February 23 2008 , the Belgian race pilot and journalist deceased.
Paul Frère was born in Le Havre, France. His father was an official in the Belgian government and as he moved from one post to another, the family lived in Paris, Brussels, Berlin and Vienna.
He started racing motorcycles after World War II, making his debut in the first race held in Belgium after hostilities ceased in 1947. He won his class with a pre-war 500-cc Triumph Speed Twin.
He raced cars for the first time the following year in the Spa 24 Hour race driving a friend’s 1938 ex-Le Mans MG PB Special and in 1950 he won his class in the Spa production car races driving an 850cc Dyna Panhard.
In 1951 he won his class again, still driving the Panhard. At the time Frère was working as the service manager for the Belgium Jaguar importer and so when one of their customers who had entered his car into the sports car race at the circuit complained that is wasn’t as quick as he had expected, he took the car out for 3 laps and promptly put in the fastest lap of the day.
As a result of his quick laps the year before, when Oldsmobile decided to enter a Rocket 88 in the event in 1952, they signed Frère to drive. He won, but only just, coasting across the line with an empty fuel tank. He had been told by the Belgian Automobile Club that is he could find a car, they would give him an entry in his home Grand Prix.
He went to John Heath at HWM but John didn’t have a drive available. Frère had helped him secure a hard to find engine part some years earlier when he was living in Paris, so when Heath found he needed a replacement for Peter Collins at the Grand Prix des Frontières in Belgium he called Paul. Frère won on the last lap and ended up retaining the drive for the Belgian Grand Prix. In a very wet race, Paul finished 5th, a couple of laps down on Alberto Ascari, the winner. Paul also drove in the German and Dutch Grand Prix for HWM that year, but went out with mechanical failure both times.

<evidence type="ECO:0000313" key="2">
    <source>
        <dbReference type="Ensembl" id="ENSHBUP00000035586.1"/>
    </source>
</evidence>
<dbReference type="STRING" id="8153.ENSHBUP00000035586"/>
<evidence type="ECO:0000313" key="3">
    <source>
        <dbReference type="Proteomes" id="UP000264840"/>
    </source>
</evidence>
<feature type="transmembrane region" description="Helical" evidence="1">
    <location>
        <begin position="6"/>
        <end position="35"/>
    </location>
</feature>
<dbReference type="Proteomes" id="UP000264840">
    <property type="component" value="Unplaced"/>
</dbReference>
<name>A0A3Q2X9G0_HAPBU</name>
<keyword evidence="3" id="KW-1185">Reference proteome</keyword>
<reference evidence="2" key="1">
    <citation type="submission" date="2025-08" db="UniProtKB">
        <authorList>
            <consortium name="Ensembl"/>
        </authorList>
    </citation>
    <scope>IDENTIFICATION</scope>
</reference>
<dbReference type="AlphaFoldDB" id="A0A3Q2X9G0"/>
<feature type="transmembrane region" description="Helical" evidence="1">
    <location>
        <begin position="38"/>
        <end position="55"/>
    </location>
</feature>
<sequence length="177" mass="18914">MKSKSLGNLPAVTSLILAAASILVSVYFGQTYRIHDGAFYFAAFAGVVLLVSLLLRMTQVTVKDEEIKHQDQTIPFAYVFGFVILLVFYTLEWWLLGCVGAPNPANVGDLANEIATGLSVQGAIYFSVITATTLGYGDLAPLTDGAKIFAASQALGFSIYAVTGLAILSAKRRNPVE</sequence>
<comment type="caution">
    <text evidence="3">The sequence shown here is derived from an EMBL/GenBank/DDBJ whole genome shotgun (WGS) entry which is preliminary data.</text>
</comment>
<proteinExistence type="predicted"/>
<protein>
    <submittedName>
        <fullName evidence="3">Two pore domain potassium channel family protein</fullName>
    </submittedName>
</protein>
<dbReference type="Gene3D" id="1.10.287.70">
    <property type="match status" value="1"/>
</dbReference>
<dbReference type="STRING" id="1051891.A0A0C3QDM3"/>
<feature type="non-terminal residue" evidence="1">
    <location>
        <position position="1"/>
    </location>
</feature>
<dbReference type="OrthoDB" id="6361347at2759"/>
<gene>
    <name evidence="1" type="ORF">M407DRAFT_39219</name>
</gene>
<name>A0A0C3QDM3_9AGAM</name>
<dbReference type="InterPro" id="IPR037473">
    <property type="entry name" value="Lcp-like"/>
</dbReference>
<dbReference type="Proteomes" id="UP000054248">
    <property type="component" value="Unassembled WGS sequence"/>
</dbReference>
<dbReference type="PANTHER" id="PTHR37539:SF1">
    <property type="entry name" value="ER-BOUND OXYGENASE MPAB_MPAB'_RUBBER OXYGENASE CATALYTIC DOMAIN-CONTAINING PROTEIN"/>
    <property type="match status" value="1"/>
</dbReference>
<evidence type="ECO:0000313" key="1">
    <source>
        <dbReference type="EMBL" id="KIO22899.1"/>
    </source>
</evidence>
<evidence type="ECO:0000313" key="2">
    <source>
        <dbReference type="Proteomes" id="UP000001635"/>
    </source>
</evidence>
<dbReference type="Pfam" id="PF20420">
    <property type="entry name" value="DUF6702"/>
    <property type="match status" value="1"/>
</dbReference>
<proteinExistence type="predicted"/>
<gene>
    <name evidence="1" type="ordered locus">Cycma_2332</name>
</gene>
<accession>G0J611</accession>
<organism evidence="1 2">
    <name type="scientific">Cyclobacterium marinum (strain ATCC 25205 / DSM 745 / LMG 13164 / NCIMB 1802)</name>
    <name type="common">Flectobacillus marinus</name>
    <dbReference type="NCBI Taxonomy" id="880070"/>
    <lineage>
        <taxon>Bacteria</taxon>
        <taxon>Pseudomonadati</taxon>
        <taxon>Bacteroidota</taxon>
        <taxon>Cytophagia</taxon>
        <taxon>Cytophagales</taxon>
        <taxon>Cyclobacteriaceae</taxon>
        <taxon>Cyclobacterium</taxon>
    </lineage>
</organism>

He drove for HWM again in 1953 finishing 11th in Belgium Grand Prix and failing to finish in Swiss. However he did finished 2nd in the Eifelrennen at the Nürburgring in the rain.
He made his debut at Le Mans that year driving a 1500cc Porsche Spyder to 15th place and drove a Chrysler in the Mille Miglia. Despite loosing his brakes by half distance, he still managed to win his class by a margin of some 2 1/2 hours.
The following year he was invited to test for Mercedes-Benz with a view to driving for them at Le Mans. Unfortunately the cars were not ready in time and he ended up sharing an Aston Martin with Carroll Shelby.
He had also accepted an invitation to race for Gordini for some Grand Prix. In Belgium he retired with engine failure, and in France he retired when the rear axle broke near the finish having been in fifth place. At the German GP at the Nürburgring. He had qualified considerably quicker than Behra but in the race his front wheel flew off fortunately without serious consequences. After that he refused to drive for them again.
Aston invited him back in 1955 only to have Mercedes call with an invitation to drive the 300SLR. Already committed, Mercedes hired Pierre Levegh, whose race ended in the the worst accident this sport has ever seen, with more than 80 dead. Frère finished 2nd driving with Peter Collins.
He drove a Ferrari to 4th place in the Belgian Grand Prix, but then broke his leg in the Swedish Grand Prix sports car race when he crashed the Ferrari Monza he was driving.
In 1956 he was part of the Jaguar sportscar team. He went to Spa for the Belgian GP as a member of the press, but the day before the race he was offered a drive by Ferrari. He finished 2nd in the Lancia-Ferrari behind team mate, Peter Collins,and was invited by the Scuderia to move to Maranello to be their test driver and to take charge of race car preparation. He declined.
A consistent competitor at Le Mans, in 1956 he drove a factory D-Type Jaguar but crashed on only the second lap. In 1957 he finished 4th driving a privately entered D-Type and was 4th again in 1958, driving a 1.5-litre Porsche with Edgar Barth. 2nd in 1959 in an Aston Martin with Maurice Trintignant was followed in 1960 with victory.
Driving with fellow Belgian, Olivier Gendebien, they drove one of four factory Ferrari 250TRs, leading for more than 22 hours before taking the chequered flag. That year he also won the Formula Libre South African Grand Prix in a Cooper and the sportscar Grand Prix of Spa in a Porsche.
He retired from racing at 43 and devoted himself to writing full-time, becoming one of the world’s leading motoring journalists.